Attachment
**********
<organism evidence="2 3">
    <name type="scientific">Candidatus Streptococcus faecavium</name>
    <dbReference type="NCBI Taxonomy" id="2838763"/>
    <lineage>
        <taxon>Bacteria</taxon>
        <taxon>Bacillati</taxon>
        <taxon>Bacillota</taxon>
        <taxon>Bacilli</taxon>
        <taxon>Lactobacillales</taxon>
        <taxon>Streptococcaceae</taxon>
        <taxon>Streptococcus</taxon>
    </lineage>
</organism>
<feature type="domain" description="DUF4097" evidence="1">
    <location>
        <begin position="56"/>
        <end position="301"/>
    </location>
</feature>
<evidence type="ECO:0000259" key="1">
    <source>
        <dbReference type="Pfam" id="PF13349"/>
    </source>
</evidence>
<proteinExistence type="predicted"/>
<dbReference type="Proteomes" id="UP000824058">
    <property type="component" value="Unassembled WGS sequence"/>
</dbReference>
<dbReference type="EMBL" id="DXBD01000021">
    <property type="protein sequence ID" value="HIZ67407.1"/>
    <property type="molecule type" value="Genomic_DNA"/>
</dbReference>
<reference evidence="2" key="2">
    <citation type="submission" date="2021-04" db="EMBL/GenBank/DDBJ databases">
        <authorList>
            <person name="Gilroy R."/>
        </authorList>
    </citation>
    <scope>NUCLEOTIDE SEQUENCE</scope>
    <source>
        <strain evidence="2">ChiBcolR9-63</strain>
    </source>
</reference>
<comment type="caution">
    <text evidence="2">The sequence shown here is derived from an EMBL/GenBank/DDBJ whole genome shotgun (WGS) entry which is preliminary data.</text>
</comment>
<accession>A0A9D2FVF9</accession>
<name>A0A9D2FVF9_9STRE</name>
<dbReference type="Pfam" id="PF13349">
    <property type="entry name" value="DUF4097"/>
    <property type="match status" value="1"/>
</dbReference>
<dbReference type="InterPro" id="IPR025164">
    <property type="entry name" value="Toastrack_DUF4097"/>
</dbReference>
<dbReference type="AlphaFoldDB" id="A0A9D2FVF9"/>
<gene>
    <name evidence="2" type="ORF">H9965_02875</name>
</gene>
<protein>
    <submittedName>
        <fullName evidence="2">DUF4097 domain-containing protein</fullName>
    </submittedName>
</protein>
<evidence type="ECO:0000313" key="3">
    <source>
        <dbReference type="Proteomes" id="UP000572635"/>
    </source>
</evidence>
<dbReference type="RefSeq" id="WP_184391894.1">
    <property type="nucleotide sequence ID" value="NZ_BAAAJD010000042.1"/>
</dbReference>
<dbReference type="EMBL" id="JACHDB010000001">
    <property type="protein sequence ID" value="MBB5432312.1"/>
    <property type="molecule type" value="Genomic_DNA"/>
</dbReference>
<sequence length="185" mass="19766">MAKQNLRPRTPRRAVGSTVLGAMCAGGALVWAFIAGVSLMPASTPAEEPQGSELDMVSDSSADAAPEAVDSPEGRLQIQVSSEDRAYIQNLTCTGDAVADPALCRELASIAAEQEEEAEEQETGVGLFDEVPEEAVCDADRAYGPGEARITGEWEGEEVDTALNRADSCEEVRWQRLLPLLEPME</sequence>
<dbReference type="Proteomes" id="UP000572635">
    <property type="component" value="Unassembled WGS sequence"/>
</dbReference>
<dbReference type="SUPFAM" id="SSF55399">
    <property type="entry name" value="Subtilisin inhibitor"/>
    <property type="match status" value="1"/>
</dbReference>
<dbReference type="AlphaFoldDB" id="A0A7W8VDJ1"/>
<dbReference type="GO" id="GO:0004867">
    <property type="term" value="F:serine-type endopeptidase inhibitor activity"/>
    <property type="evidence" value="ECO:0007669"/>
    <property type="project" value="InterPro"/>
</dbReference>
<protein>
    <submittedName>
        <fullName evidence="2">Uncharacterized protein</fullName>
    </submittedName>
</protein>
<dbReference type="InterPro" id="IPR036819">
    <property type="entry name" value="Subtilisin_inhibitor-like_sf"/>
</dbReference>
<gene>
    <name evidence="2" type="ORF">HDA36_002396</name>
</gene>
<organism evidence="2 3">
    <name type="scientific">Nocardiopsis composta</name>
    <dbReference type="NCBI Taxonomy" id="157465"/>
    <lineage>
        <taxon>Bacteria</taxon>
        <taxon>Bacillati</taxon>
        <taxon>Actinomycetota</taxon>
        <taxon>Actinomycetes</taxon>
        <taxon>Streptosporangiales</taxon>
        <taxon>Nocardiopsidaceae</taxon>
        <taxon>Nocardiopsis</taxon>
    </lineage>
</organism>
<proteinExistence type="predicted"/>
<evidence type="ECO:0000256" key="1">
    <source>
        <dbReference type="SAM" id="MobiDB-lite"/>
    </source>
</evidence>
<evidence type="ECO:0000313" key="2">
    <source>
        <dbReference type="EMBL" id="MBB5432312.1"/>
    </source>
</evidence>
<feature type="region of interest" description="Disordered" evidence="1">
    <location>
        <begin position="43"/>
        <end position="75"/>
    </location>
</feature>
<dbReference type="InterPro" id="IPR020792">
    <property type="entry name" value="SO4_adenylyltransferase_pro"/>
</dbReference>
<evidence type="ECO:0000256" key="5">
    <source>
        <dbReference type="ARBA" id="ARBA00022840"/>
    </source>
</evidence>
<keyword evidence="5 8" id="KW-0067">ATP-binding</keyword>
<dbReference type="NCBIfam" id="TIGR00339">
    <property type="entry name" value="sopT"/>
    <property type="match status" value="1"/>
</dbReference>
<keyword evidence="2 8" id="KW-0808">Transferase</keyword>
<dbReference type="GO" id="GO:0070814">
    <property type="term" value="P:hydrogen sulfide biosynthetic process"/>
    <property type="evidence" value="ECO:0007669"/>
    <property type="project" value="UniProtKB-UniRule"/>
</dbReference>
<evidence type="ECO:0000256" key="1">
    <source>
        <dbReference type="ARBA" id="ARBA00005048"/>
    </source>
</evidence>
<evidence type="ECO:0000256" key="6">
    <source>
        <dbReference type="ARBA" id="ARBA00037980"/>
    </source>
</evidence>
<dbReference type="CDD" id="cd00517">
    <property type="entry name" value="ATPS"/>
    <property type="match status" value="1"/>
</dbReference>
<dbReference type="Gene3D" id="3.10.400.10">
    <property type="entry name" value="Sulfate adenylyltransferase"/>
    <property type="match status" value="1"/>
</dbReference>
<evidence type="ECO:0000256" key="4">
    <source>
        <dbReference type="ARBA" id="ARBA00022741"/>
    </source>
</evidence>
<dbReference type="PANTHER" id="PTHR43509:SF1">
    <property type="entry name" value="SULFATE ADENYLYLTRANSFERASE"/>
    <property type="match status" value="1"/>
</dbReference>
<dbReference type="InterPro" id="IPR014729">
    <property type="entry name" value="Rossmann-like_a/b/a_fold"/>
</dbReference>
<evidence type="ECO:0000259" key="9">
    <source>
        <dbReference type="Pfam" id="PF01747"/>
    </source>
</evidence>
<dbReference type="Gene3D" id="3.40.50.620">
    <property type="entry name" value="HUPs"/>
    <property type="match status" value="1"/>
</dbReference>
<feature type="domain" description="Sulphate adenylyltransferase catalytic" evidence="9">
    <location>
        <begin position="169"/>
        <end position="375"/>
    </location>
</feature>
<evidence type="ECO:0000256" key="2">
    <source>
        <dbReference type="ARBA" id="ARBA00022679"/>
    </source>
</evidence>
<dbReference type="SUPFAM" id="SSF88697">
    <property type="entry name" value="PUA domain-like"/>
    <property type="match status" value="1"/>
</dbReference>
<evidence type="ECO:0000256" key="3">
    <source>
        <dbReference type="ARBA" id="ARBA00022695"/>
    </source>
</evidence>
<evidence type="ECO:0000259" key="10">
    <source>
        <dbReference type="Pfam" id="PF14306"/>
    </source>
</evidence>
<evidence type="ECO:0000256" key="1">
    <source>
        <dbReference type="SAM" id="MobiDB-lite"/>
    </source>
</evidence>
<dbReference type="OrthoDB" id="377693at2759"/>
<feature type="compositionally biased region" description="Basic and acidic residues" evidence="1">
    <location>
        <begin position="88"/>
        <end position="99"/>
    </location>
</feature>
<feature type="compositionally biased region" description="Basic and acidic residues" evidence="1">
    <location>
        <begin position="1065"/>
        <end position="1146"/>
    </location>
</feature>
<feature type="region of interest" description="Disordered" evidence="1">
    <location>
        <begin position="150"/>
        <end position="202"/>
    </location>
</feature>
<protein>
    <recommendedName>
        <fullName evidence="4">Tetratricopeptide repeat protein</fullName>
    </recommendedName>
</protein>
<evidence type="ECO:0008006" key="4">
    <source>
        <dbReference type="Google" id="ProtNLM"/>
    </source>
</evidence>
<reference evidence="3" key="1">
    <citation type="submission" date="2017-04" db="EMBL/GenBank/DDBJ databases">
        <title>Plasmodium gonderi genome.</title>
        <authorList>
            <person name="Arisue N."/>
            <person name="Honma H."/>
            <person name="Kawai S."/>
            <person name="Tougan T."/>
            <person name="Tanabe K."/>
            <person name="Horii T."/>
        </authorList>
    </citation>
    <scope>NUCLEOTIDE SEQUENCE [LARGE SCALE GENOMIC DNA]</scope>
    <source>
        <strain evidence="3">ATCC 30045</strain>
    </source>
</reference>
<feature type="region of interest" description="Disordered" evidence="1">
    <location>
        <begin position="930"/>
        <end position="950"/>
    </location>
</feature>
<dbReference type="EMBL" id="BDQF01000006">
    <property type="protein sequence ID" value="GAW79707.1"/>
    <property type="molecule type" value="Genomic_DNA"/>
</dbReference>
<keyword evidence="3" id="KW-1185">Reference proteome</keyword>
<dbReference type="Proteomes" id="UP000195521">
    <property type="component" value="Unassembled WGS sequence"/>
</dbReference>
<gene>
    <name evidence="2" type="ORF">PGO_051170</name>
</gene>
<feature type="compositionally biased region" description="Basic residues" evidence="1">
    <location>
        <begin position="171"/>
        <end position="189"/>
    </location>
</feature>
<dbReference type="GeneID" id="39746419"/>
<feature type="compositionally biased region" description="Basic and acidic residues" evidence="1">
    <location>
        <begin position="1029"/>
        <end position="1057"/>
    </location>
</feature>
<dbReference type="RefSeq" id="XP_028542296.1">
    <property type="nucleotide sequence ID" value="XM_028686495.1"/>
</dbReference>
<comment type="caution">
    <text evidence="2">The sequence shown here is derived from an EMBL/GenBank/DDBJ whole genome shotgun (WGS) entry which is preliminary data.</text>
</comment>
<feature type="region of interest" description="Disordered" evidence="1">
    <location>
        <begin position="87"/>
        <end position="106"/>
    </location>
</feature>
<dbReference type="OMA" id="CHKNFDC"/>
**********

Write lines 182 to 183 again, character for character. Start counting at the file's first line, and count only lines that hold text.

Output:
    <source>
        <dbReference type="Pfam" id="PF01747"/>